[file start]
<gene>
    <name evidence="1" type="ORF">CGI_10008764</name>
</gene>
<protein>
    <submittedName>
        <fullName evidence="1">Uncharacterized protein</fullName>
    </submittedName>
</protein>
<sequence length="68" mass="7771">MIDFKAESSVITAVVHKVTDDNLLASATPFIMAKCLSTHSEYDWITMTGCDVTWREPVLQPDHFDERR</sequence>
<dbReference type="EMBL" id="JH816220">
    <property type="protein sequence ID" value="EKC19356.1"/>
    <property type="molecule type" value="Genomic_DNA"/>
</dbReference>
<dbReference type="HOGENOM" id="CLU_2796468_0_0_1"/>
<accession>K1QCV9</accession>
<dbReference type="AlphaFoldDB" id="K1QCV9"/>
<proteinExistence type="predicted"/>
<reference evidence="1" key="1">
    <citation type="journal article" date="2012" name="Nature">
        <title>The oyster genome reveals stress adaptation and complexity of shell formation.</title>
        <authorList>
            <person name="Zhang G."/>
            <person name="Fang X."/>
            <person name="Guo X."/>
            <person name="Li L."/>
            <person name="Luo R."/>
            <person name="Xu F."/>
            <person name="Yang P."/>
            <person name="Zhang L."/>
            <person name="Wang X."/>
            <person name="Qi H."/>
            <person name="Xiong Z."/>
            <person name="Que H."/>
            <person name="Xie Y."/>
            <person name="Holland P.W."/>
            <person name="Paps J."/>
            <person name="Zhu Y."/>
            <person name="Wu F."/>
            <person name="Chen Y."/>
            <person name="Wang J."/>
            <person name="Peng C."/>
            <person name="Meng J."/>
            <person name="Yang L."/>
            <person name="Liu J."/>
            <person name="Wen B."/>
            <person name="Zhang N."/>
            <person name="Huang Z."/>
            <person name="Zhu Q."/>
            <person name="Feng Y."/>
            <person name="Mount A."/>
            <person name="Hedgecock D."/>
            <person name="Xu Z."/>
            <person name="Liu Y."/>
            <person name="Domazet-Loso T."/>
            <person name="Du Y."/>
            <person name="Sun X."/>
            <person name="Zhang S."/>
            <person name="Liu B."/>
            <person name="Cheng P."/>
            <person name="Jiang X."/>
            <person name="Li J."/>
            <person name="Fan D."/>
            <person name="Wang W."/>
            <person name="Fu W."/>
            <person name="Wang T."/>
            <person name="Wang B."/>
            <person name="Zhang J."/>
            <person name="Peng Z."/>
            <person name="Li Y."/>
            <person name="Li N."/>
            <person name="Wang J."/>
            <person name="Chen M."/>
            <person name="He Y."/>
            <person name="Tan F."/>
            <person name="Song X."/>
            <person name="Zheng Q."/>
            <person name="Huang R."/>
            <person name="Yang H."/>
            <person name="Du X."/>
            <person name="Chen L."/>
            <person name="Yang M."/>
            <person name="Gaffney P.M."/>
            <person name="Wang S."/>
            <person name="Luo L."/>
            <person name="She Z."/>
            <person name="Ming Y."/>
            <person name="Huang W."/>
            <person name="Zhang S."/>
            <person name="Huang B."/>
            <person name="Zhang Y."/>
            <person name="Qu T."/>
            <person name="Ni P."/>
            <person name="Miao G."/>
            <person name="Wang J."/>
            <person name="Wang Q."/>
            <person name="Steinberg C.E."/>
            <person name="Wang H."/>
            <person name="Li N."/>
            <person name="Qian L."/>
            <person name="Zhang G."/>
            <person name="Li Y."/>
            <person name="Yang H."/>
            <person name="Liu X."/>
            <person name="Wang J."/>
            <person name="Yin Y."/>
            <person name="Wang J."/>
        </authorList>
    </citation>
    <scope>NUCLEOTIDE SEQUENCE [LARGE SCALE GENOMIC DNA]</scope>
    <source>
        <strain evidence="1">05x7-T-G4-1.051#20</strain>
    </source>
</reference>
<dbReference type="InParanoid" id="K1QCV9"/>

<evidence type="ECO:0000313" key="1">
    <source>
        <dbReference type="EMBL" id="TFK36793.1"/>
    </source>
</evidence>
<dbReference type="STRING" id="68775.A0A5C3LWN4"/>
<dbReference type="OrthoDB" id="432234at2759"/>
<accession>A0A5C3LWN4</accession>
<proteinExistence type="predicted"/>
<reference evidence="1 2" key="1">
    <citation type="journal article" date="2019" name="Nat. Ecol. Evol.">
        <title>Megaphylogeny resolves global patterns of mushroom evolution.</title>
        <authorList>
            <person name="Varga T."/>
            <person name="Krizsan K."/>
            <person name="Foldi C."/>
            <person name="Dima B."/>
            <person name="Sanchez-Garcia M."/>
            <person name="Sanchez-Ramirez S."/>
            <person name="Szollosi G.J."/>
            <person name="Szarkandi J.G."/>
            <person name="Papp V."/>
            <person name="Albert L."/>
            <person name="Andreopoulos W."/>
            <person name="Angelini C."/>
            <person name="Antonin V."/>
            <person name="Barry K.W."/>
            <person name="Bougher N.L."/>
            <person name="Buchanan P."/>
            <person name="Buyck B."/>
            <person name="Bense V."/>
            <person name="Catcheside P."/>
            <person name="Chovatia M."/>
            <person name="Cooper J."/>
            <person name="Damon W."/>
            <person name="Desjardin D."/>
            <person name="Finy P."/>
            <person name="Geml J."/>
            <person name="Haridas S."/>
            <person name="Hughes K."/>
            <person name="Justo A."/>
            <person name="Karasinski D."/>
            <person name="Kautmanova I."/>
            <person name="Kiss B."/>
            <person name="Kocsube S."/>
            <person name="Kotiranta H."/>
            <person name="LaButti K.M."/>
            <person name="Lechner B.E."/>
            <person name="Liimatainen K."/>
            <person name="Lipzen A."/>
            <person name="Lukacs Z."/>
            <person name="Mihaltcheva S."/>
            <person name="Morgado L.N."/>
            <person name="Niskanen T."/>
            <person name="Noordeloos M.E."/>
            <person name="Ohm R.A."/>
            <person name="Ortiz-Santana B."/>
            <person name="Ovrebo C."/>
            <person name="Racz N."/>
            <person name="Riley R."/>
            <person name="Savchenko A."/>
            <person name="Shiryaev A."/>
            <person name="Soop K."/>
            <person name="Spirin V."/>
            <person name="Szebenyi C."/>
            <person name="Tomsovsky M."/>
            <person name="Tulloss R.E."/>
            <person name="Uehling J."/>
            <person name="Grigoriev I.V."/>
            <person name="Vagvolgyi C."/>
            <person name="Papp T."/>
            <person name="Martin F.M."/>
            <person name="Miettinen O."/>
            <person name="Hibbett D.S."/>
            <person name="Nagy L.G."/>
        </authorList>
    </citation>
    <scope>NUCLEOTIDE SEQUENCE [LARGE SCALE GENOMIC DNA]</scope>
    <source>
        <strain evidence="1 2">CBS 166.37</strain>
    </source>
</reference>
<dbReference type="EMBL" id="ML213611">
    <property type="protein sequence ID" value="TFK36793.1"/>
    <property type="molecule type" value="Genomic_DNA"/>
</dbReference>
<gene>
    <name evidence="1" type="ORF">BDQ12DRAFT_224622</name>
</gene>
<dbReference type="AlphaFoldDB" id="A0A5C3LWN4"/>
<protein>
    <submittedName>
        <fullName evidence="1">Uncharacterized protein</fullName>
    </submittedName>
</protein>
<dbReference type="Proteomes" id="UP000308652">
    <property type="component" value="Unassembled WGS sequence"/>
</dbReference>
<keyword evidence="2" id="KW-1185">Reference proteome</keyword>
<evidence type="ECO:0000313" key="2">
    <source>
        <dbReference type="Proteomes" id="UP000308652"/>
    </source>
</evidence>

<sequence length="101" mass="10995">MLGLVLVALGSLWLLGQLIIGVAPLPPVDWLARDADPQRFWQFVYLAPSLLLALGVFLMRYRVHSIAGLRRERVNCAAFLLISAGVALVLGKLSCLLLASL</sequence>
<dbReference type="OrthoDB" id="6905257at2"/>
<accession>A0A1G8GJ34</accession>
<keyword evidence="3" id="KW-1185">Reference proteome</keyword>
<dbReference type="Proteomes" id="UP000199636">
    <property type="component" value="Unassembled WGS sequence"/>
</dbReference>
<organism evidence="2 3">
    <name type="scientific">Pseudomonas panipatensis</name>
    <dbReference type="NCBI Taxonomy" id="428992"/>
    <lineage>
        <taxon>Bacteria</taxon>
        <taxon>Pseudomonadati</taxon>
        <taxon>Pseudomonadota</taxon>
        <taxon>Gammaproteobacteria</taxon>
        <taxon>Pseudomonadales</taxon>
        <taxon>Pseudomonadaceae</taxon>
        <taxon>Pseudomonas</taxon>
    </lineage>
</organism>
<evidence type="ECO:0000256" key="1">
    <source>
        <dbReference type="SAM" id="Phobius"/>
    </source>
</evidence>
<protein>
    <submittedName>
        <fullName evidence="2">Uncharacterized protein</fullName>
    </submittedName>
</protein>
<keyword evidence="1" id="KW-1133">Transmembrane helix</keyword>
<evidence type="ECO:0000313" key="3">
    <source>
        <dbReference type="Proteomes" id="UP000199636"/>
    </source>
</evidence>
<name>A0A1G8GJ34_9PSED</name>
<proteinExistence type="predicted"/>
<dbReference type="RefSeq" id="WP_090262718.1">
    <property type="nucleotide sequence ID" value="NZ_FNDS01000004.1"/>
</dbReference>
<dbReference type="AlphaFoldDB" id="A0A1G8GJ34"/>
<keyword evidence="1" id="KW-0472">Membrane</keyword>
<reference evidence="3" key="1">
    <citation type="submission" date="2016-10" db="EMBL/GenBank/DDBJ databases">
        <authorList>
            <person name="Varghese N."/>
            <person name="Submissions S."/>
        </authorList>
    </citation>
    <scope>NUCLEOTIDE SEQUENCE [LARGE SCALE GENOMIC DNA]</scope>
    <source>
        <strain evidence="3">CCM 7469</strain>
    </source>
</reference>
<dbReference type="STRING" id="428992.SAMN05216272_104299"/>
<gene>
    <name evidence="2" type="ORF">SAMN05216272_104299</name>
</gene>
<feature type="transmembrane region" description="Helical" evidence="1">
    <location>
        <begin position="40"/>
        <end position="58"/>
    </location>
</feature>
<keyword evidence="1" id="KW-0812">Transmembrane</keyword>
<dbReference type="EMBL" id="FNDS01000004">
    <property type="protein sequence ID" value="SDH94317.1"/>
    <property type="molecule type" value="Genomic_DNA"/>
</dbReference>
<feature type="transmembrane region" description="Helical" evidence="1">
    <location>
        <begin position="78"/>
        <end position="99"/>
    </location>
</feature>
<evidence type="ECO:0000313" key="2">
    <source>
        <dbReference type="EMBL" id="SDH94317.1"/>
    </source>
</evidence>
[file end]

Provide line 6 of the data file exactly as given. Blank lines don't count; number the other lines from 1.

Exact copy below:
        <fullName evidence="1">Uncharacterized protein</fullName>